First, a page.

H-2B visas for temporary seasonal guest workers double under new deal
A key group of lawmakers has struck a deal to double the number of visas doled out to temporary seasonal guest workers each year, suggesting a breakthrough on an immigration issue that’s bedeviled Congress for years.
The number of visas allowed would rise from 66,000 to 132,000 annually. The tradeoff is that businesses hoping to use the H-2B visa program will have to submit to strict checks on their workforce, making sure anyone hired since 2012, and those they hire going forward, are in the country legally, according to a memorandum of understanding seen by The Washington Times.
Staffers for Republican Sens. Thom Tillis of North Carolina, Chuck Grassley of Iowa and Mike Rounds of South Dakota, as well as Rep. Andy Harris of Maryland, agreed to the terms with the H-2B Workforce Coalition and the Seasonal Employment Alliance.
“Sen. Tillis has been working with his colleagues on ways to ensure America’s small businesses have the temporary, legal workers they need to sustain their business while also making sure there are integrity and accountability measures in place to protect American workers and promote a legal workforce,” Tillis spokesman Daniel Keylin said. “There is broad bipartisan consensus in support of seasonal small businesses and the American workers they employ, and progress is being made on a fair compromise.”
A Senate aide said GOP leaders are aware of the negotiations, and the lawmakers hope to add their plan to the must-pass spending bill looming next week.
That’s a fast timeline, but the spending bills have been the nexus for battling over the size of the H-2B program the past couple of years.
Chris Chmielenski, deputy director at NumbersUSA, which wants stricter limits on foreign workers, said the deal between Republicans and the industry was unusual and worrisome.
“I don’t ever recall seeing a formal agreement between Congressional staff and employers to draft legislation to increase employers’ access to cheap, foreign labor,” he said. “Donald Trump won the White House by running on a pro-American-worker immigration message, but his party lost control of the House during the midterms by abandoning that message. This agreement is evidence that Republicans haven’t learned from their recent election losses.”
While most of the heat in the immigration debate has been over those in the country illegally, some industries say they’re starving for workers and must have access to foreigners.
That’s particularly true for seasonal non-agriculture workers, which is what H-2B visas are dedicated to. Heavy users include resort-based businesses, landscapers and seafood-processing plants.
The 66,000 annual visas are divided, with half doled out for the winter season and half for the summer.
Under the terms of the deal struck by the lawmakers and the industry the increase in visas would be effective retroactive to Oct. 1.
Businesses would have a year to certify that they are verifying their new hires through E-Verify, the federal government’s currently voluntary system for checking workers’ identities.
The businesses would then have additional years to go back and check the rest of their workers who were hired June 15, 2012, or later. That date corresponds to the beginning of President Obama’s DACA deportation amnesty for illegal immigrant “Dreamers.”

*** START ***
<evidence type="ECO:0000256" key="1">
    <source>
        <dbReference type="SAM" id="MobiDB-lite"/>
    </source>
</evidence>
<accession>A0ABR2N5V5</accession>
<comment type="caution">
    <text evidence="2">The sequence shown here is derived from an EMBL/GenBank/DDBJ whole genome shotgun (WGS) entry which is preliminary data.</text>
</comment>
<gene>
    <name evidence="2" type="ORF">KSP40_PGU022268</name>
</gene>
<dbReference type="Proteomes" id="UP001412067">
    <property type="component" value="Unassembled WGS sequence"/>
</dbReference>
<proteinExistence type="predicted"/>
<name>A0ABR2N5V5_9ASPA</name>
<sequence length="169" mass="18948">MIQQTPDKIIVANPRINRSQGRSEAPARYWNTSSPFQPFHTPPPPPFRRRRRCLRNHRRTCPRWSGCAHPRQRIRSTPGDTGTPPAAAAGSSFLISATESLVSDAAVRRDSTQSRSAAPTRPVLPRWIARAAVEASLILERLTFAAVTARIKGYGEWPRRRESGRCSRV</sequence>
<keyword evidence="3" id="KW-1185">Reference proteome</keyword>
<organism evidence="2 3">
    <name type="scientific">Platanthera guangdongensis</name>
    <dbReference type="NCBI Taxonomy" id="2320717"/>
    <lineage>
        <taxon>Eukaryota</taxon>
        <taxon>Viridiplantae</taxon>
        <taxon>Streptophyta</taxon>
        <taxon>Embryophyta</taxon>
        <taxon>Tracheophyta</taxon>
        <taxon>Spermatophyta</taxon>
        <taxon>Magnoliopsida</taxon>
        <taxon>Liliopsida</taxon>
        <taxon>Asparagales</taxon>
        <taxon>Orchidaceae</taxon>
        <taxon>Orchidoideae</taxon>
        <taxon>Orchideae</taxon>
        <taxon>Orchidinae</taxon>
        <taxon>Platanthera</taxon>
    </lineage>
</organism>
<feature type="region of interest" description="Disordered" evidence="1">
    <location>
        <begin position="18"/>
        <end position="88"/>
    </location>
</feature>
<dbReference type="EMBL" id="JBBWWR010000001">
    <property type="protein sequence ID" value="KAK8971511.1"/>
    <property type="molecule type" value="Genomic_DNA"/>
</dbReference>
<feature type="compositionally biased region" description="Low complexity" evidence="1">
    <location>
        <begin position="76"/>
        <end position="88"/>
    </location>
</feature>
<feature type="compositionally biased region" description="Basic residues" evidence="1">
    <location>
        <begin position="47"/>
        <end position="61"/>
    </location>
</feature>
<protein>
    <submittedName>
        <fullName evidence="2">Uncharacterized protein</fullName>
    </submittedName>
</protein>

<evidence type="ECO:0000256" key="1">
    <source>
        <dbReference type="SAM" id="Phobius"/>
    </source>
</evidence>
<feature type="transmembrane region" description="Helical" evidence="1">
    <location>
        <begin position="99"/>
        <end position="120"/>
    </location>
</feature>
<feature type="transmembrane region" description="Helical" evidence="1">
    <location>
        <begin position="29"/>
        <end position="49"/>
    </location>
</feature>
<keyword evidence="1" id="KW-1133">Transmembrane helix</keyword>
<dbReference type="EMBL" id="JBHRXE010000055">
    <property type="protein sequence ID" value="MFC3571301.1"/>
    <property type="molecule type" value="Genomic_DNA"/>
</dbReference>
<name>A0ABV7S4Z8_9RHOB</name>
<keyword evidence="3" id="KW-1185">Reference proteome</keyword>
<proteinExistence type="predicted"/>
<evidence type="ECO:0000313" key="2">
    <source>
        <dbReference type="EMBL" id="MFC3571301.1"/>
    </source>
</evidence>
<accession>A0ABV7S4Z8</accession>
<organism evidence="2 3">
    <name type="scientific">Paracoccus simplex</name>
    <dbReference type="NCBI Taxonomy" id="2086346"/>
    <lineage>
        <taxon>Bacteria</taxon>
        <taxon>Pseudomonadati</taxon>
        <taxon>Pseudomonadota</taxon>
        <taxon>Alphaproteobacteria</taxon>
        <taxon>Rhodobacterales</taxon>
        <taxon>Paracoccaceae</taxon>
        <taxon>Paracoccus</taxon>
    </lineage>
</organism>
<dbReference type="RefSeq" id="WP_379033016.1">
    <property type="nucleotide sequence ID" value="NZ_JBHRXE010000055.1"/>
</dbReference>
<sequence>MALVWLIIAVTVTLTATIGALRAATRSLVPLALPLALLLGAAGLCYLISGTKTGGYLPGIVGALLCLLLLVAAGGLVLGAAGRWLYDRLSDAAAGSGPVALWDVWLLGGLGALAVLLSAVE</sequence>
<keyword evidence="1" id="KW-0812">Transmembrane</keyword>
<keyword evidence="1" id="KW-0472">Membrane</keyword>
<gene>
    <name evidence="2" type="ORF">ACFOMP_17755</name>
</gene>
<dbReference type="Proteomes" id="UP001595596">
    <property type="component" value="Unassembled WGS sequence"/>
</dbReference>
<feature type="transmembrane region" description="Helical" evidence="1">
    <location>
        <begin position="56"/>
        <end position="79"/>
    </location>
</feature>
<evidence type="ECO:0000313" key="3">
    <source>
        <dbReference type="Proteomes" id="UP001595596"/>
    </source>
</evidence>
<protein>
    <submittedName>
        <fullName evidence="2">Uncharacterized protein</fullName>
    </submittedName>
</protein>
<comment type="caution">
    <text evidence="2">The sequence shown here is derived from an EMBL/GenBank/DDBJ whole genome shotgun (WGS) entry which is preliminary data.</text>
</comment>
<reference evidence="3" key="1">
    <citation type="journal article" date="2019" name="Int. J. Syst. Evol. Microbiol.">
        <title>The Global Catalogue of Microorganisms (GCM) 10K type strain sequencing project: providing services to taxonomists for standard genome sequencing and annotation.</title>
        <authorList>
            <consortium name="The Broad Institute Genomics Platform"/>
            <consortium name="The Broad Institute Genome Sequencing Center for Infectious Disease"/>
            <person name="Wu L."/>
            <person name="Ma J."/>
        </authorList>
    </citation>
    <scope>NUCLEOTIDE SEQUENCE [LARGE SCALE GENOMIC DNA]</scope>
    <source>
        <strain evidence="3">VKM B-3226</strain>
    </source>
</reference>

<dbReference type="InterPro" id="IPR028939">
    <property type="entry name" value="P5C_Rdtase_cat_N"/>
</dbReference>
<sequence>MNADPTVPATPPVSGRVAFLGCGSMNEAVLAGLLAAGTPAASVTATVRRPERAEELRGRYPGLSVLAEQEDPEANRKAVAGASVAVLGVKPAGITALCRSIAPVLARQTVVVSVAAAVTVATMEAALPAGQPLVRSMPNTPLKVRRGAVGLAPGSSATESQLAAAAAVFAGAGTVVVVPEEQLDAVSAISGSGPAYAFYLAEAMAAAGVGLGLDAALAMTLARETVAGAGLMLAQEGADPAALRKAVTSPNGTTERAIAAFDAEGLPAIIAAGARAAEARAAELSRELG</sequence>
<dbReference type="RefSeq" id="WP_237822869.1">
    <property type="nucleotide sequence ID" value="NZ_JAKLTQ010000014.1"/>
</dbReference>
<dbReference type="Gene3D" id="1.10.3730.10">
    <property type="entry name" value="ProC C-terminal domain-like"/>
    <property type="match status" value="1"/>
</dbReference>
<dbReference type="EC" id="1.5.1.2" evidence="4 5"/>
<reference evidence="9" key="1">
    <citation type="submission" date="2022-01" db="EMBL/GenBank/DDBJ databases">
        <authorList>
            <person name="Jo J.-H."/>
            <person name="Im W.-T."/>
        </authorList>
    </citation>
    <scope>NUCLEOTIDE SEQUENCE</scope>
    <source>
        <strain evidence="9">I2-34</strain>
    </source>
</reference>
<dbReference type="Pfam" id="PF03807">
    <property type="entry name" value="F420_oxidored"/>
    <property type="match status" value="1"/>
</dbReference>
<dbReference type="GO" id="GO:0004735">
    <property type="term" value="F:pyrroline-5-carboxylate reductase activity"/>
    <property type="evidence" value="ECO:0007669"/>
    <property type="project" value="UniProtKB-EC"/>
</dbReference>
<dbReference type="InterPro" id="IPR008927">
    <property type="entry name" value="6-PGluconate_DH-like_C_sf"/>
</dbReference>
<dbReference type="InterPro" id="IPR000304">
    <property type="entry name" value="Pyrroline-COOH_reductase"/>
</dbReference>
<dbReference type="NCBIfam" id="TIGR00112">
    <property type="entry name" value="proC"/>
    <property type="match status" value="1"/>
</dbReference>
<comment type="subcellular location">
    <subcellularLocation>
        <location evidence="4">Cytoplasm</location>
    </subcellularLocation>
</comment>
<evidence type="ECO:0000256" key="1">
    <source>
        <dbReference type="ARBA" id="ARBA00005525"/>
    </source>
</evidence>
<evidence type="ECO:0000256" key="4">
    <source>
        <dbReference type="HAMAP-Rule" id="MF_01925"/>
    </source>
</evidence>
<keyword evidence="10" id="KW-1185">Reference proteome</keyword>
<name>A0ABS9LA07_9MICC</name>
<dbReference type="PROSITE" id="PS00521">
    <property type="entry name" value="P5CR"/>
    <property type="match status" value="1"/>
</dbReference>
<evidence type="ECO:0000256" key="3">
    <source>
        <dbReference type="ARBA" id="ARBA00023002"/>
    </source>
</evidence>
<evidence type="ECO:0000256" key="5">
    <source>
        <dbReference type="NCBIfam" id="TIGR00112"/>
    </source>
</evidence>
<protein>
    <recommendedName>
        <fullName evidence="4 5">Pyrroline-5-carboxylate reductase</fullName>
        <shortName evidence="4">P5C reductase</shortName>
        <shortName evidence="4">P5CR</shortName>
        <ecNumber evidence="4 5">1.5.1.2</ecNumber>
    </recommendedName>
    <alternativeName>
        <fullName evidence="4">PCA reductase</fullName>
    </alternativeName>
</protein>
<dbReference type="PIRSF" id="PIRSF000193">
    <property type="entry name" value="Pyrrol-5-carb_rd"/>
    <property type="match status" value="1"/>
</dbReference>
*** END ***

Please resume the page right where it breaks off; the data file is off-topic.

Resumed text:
For any illegal immigrants sniffed out during the back-verification process, the businesses who hired them would be allowed to hire a new H-2B worker who wouldn’t count against the caps.
Businesses helping areas struck by natural disasters would also be allowed to bring in workers and not count them against the cap under the deal, which would be retroactive to Oct. 1.
The number of visas issued under the H-2B program has fluctuated wildly over the last 15 years, peaking at nearly 130,000 in 2007, dipping to fewer than 45,000 just two years later, then rising back to between 83,000 and 85,000 in 2016 and 2017.
Those last two years were each above the current 66,000 cap, after fierce fighting earned a temporary reprieve on Capitol Hill.
In 2017, for example, H-2B backers had pushed for a major increase each time, but the most they were able to win was a clunky solution, attached to the annual spending bills, that left it up to the Trump administration to decide how many more visas to offer.
Then-Homeland Security Secretary John Kelly allowed a 15,000-visa hike, but complained that Congress should be the one setting that number.
Even after that chiding, Congress failed to strike a deal for 2018, again leaving it to the Homeland Security secretary now Kirstjen Nielsen to settle on an increase. She again offered just 15,000 new visas.
The new congressional deal taking shape appears to be an effort to head off another embarrassing punt.
Having Mr. Grassley on board this time around could be crucial.
The Iowa Republican is chairman of the Judiciary Committee and was a vocal critic of Congress’s decision to allow for the boost in visas the last two years. In letters to Homeland Security he said large corporations take advantage of the program, undercutting American workers. He even warned of human trafficking and labor abuses stemming from the H-2B program.
For his part Mr. Harris, whose Maryland district includes a number of crab-picking and other seaside resort businesses that make use of the workers, signaled he was eager to get something done.
“In the current environment of low unemployment, we need to make sure that we have enough H-2B visas to keep our economy going strong,” Mr. Harris said. “I hope that we can solve the problem with these visas before the next hiring season, especially for our seafood processing and tourism industries in my district.”
Mr. Rounds’ office didn’t respond to repeated inquiries.